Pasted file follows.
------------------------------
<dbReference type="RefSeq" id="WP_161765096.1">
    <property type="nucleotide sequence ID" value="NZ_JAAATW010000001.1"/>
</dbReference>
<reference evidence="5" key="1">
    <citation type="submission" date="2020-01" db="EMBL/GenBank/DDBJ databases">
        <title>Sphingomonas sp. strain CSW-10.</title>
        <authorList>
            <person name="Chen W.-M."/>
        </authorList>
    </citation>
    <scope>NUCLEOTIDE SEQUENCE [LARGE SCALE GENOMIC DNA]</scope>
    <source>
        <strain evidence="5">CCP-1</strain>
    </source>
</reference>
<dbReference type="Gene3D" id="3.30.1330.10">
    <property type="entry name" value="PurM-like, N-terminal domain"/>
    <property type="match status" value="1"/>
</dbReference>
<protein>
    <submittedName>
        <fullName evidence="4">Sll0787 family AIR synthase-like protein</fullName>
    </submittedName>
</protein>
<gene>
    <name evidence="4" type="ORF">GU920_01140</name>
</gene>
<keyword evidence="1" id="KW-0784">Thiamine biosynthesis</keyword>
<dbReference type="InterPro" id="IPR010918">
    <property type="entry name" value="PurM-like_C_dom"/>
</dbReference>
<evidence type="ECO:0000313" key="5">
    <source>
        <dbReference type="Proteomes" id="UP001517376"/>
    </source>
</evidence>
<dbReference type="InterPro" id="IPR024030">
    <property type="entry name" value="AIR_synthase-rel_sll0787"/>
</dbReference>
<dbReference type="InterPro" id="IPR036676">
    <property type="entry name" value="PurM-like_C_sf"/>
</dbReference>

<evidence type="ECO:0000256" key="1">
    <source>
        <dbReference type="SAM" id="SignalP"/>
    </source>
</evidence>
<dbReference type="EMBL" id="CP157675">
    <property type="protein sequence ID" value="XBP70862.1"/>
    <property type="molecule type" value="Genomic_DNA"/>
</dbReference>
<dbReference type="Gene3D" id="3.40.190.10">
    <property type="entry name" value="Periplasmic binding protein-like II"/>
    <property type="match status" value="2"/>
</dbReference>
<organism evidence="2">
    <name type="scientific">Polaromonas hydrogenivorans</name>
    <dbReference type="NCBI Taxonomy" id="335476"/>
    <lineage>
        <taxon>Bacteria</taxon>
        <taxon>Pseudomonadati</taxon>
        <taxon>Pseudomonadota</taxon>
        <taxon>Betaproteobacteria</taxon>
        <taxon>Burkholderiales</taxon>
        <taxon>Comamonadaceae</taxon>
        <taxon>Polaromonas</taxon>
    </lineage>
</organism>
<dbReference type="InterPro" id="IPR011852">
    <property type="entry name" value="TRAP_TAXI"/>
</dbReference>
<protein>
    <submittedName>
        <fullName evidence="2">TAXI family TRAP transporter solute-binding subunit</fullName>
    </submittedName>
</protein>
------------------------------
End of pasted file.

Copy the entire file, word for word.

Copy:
<dbReference type="RefSeq" id="WP_161765096.1">
    <property type="nucleotide sequence ID" value="NZ_JAAATW010000001.1"/>
</dbReference>
<reference evidence="5" key="1">
    <citation type="submission" date="2020-01" db="EMBL/GenBank/DDBJ databases">
        <title>Sphingomonas sp. strain CSW-10.</title>
        <authorList>
            <person name="Chen W.-M."/>
        </authorList>
    </citation>
    <scope>NUCLEOTIDE SEQUENCE [LARGE SCALE GENOMIC DNA]</scope>
    <source>
        <strain evidence="5">CCP-1</strain>
    </source>
</reference>
<dbReference type="Gene3D" id="3.30.1330.10">
    <property type="entry name" value="PurM-like, N-terminal domain"/>
    <property type="match status" value="1"/>
</dbReference>
<protein>
    <submittedName>
        <fullName evidence="4">Sll0787 family AIR synthase-like protein</fullName>
    </submittedName>
</protein>
<gene>
    <name evidence="4" type="ORF">GU920_01140</name>
</gene>
<keyword evidence="1" id="KW-0784">Thiamine biosynthesis</keyword>
<dbReference type="InterPro" id="IPR010918">
    <property type="entry name" value="PurM-like_C_dom"/>
</dbReference>
<evidence type="ECO:0000313" key="5">
    <source>
        <dbReference type="Proteomes" id="UP001517376"/>
    </source>
</evidence>
<dbReference type="InterPro" id="IPR024030">
    <property type="entry name" value="AIR_synthase-rel_sll0787"/>
</dbReference>
<dbReference type="InterPro" id="IPR036676">
    <property type="entry name" value="PurM-like_C_sf"/>
</dbReference>

<evidence type="ECO:0000256" key="1">
    <source>
        <dbReference type="SAM" id="SignalP"/>
    </source>
</evidence>
<dbReference type="EMBL" id="CP157675">
    <property type="protein sequence ID" value="XBP70862.1"/>
    <property type="molecule type" value="Genomic_DNA"/>
</dbReference>
<dbReference type="Gene3D" id="3.40.190.10">
    <property type="entry name" value="Periplasmic binding protein-like II"/>
    <property type="match status" value="2"/>
</dbReference>
<organism evidence="2">
    <name type="scientific">Polaromonas hydrogenivorans</name>
    <dbReference type="NCBI Taxonomy" id="335476"/>
    <lineage>
        <taxon>Bacteria</taxon>
        <taxon>Pseudomonadati</taxon>
        <taxon>Pseudomonadota</taxon>
        <taxon>Betaproteobacteria</taxon>
        <taxon>Burkholderiales</taxon>
        <taxon>Comamonadaceae</taxon>
        <taxon>Polaromonas</taxon>
    </lineage>
</organism>
<dbReference type="InterPro" id="IPR011852">
    <property type="entry name" value="TRAP_TAXI"/>
</dbReference>
<protein>
    <submittedName>
        <fullName evidence="2">TAXI family TRAP transporter solute-binding subunit</fullName>
    </submittedName>
</protein>